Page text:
Why does choosing a large company does not guarantee quality? The main reason is that you are simply a number to them. Large web hosting companies, with thousands and thousands of customers cannot care about each customer as much as smaller hosts can. As a trend, the biggest players usually focus on overselling and providing mass servers instead of quality, which hurts customer support and often uptime. That does not mean that larger companies cannot provide good service, but having a lot of customers is not necessarily an indication of great service.
How do I perform a Whois? In the address bar of your browser, type in: ' whois.sc/[domain name] '. If I wanted to do a whois of Google, I would type in 'whois.sc/google.com '. Whois can provide valuable information on the age and registrant of the domain.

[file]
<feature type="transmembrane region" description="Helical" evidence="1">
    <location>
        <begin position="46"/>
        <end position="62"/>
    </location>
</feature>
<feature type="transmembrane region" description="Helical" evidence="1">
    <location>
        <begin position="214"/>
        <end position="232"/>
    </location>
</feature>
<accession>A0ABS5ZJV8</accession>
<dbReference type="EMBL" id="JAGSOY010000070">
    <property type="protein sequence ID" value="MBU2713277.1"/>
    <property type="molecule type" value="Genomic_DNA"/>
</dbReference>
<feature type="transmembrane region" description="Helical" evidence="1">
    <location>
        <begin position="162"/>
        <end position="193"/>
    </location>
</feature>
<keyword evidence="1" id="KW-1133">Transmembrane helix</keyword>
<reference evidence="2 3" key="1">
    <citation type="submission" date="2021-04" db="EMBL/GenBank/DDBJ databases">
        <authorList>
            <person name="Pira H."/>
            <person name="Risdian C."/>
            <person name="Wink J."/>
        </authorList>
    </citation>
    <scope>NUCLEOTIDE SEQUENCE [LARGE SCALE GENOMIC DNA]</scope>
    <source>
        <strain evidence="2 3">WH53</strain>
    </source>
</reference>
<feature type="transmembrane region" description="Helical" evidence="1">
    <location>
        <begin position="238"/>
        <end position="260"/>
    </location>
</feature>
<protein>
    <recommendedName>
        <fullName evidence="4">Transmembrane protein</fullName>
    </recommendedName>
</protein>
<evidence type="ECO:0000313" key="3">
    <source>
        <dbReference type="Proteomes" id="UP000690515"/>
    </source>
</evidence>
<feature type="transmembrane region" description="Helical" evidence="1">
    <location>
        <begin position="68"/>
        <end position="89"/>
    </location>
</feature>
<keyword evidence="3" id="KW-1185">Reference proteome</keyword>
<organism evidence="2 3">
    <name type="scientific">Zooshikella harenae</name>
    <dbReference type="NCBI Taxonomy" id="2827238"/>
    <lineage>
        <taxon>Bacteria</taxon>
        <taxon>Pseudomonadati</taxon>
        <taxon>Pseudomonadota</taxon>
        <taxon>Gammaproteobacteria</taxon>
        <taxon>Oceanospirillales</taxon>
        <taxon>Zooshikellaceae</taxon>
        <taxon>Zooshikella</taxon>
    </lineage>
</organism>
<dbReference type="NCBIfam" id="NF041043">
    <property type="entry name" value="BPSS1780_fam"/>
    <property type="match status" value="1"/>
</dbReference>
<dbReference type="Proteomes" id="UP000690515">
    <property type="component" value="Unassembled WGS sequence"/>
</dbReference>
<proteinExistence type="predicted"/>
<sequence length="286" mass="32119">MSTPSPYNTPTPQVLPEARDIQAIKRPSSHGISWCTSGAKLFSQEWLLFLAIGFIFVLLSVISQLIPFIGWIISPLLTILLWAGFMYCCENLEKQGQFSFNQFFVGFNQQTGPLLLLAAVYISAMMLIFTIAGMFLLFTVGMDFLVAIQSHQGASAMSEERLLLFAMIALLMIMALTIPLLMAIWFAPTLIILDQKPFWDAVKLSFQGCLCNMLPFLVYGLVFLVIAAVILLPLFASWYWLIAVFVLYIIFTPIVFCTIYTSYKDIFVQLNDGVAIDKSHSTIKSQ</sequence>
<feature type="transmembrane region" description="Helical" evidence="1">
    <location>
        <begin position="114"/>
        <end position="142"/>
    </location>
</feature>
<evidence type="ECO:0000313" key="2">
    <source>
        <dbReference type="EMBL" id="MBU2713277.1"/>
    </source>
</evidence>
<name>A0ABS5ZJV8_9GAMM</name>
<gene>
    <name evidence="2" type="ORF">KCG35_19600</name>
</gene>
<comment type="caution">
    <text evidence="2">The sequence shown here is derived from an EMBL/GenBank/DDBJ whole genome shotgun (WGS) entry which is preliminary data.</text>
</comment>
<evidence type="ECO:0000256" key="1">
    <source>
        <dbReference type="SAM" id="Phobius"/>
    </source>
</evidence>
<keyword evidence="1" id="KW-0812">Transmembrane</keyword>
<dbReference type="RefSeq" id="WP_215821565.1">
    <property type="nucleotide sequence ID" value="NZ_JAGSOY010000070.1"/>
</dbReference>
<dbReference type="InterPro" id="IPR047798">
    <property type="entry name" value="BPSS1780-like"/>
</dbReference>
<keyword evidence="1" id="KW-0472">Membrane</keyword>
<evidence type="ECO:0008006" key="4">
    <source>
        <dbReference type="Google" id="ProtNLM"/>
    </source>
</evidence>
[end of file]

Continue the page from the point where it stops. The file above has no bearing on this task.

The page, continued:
Why are backups important? In-case of a hard disk failure. Every hard drive will fail eventually, loosing all information. If there are no backups of your data, it will be completely lost. Many hosting companies perform their own backups now, but you should always make your own in addition, because in most cases a company cannot be held responsible for losing your information.
Why should I not use ping to tell server speed? Many companies block ICMP packets and therefore block ping for security benefits. If you attempt to ping the domain or IP, a timeout error will be returned. Also, ping can change depending on your location, although this will not noticeably effect the loading time in website hosting. One more reason not to use ping is that it does not provide any accurate results in terms of database usage.